Coalition borrowing money to buy votes, says Opposition finance spokesman

The Government have been accused of using the budget to buy votes and of disproportionately putting more money into the pockets of higher earners.

Fianna Fáil finance spokesman Michael McGrath made the claim as he dissected the Coalition’s spending and tax plans for next year and claimed they lacked a vision for post-austerity Ireland.

The Cork South Central TD said a couple on a joint income of €41,000 a year would only benefit by €174 a year compared to a couple on €70,000, who would get an extra €1,500 next year.

Mr McGrath also claimed that an individual on €32,000 a year would get tax cuts of €174 next year but at the same time would face water charges of several hundred euro.

The Fine Gael-Labour coalition was borrowing money for the budget to “buy votes”, he claimed, adding that their tax proposals were “unfair”.

Criticising Labour’s attempt to promote the budget measures in recent days, particularly for welfare recipients, Mr McGrath said such propaganda would not be heard of in North Korea.

Cuts to income taxes would “disproportionately put far more money in pockets of higher earners”, he said.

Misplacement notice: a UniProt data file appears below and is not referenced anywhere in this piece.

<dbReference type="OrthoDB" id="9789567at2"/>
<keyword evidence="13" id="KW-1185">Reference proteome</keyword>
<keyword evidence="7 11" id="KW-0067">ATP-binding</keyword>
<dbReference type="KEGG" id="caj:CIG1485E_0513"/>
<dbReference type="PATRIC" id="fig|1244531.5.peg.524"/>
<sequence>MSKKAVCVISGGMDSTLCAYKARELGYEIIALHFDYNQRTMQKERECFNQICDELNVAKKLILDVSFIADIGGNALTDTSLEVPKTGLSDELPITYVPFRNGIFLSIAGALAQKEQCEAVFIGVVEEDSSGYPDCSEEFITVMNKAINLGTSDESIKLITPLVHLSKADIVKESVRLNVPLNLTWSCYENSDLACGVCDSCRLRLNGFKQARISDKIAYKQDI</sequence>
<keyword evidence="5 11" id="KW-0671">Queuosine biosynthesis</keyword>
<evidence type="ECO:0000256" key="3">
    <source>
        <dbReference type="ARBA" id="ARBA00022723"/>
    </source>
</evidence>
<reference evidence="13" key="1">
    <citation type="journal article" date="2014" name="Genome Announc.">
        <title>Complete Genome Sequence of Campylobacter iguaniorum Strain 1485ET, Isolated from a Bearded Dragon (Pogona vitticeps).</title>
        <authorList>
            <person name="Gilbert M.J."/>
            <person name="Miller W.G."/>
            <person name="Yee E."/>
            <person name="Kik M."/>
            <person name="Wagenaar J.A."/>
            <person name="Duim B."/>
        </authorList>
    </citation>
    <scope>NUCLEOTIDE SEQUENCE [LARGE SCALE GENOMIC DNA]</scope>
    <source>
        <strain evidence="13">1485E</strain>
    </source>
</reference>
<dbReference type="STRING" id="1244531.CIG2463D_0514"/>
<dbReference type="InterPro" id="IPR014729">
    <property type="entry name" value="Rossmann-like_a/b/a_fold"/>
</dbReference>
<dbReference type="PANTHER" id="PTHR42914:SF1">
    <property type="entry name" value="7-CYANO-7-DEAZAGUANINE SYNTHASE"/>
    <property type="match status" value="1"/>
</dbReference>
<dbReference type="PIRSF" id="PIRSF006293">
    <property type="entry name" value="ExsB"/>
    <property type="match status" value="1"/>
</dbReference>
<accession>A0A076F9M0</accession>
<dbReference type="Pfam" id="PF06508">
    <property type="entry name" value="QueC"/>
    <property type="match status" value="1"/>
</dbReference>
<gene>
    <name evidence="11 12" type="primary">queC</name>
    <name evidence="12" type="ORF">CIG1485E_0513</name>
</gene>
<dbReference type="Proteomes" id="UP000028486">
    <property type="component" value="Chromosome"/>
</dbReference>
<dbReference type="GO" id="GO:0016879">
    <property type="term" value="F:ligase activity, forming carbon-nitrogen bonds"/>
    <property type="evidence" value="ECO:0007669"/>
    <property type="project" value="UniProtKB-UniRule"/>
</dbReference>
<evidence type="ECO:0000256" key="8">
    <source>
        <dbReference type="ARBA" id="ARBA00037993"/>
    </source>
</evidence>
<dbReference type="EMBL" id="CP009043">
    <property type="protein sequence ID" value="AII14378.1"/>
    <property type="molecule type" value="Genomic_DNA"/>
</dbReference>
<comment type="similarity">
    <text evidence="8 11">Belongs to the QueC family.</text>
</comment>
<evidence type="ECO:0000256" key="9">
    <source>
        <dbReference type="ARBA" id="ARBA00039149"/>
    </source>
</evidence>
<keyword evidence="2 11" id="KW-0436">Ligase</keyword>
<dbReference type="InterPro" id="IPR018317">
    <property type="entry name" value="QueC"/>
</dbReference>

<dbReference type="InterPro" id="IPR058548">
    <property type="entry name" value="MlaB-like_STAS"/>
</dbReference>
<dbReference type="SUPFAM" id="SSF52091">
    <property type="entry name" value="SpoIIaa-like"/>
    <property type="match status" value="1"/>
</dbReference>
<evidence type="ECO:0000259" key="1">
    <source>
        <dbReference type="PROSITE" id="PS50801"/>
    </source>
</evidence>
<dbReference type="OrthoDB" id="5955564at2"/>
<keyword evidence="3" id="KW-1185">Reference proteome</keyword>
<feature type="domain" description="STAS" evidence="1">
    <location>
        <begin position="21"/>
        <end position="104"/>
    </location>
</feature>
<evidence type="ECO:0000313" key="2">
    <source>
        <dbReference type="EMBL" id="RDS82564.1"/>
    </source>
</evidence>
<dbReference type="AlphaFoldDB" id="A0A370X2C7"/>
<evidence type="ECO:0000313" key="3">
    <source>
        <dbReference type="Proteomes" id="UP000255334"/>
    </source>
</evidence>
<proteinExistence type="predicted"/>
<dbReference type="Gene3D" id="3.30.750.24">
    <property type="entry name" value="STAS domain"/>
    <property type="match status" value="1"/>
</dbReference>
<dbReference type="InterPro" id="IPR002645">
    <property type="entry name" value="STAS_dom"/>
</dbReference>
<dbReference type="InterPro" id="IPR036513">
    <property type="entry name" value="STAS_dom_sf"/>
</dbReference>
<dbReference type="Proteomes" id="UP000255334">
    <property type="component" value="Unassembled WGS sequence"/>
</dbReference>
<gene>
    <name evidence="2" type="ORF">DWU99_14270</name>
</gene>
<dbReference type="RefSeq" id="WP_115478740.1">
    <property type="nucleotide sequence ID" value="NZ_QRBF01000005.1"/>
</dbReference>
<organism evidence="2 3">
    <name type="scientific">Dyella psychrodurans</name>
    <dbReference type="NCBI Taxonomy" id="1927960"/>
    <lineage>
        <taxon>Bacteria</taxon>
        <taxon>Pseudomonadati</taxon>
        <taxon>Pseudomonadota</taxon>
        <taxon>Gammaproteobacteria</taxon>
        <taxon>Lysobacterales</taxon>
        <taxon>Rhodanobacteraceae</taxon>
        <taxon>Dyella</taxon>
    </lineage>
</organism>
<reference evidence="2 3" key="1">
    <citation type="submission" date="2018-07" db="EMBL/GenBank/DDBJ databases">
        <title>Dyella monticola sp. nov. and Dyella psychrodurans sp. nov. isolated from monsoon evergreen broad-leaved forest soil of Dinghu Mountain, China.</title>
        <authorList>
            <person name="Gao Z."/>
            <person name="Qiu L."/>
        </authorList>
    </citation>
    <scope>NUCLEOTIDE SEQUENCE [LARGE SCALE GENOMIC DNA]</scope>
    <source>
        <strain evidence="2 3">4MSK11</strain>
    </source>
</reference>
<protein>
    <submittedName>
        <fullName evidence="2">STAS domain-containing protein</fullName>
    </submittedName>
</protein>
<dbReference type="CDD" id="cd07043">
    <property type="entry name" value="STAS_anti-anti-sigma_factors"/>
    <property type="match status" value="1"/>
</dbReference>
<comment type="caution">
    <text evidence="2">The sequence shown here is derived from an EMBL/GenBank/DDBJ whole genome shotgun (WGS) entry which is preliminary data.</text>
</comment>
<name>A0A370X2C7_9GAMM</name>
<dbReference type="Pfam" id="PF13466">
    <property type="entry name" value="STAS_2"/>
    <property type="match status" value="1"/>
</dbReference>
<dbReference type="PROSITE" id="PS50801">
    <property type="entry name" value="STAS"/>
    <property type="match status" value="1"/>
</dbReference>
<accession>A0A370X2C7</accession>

Mr McGrath claimed that two thirds of the work on leaving the recession was done for them by the last Fianna Fáil-led government.

He warned that instead of a cautious budget, the Coalition were going the opposite direction, against the advice of the Irish Fiscal Advisory Council.

Instead, Mr McGrath claimed that Coalition ministers were using the budget as a “lifeboat to try and save their backbenchers”, adding that “auction politics was wrong in the past and is wrong now”.

Public expenditure spokesman Seán Fleming said that people could not get hospital appointments and children were being taught in packed classrooms but the Coalition’s response was to give tax cuts to the high earners.

He claimed there was a €460m black hole in the planned health spending.

He also warned that the Government was only planning to increase health spending by 1.6% over the next three years.

Environment spokesman Barry Cowen said there were no measures in the budget to deal with the problems faced by renters who will be excluded from the housing market by new central bank demands on savings.

He added: “Tackling the housing crisis across both private and social sectors should be the focus of this Government. This budget does little for the long-term health of the sector and little for those struggling to keep up with rents.”


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